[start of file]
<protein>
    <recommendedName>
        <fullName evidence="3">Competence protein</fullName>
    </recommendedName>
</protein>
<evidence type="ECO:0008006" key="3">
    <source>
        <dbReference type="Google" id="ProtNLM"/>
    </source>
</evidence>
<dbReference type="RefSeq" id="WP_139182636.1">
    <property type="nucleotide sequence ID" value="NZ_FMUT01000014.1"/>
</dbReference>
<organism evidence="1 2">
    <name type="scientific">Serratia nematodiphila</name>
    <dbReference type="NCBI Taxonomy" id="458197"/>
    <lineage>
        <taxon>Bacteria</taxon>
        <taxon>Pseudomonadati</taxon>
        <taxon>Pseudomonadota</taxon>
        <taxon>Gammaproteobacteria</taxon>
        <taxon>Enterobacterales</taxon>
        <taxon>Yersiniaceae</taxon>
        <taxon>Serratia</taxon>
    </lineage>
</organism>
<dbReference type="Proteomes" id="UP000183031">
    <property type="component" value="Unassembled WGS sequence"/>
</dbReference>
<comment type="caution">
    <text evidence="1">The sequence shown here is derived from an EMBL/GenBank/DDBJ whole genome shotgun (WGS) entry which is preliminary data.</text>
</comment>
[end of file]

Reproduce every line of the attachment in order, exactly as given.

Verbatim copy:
<protein>
    <recommendedName>
        <fullName evidence="3">Competence protein</fullName>
    </recommendedName>
</protein>
<evidence type="ECO:0008006" key="3">
    <source>
        <dbReference type="Google" id="ProtNLM"/>
    </source>
</evidence>
<dbReference type="RefSeq" id="WP_139182636.1">
    <property type="nucleotide sequence ID" value="NZ_FMUT01000014.1"/>
</dbReference>
<organism evidence="1 2">
    <name type="scientific">Serratia nematodiphila</name>
    <dbReference type="NCBI Taxonomy" id="458197"/>
    <lineage>
        <taxon>Bacteria</taxon>
        <taxon>Pseudomonadati</taxon>
        <taxon>Pseudomonadota</taxon>
        <taxon>Gammaproteobacteria</taxon>
        <taxon>Enterobacterales</taxon>
        <taxon>Yersiniaceae</taxon>
        <taxon>Serratia</taxon>
    </lineage>
</organism>
<dbReference type="Proteomes" id="UP000183031">
    <property type="component" value="Unassembled WGS sequence"/>
</dbReference>
<comment type="caution">
    <text evidence="1">The sequence shown here is derived from an EMBL/GenBank/DDBJ whole genome shotgun (WGS) entry which is preliminary data.</text>
</comment>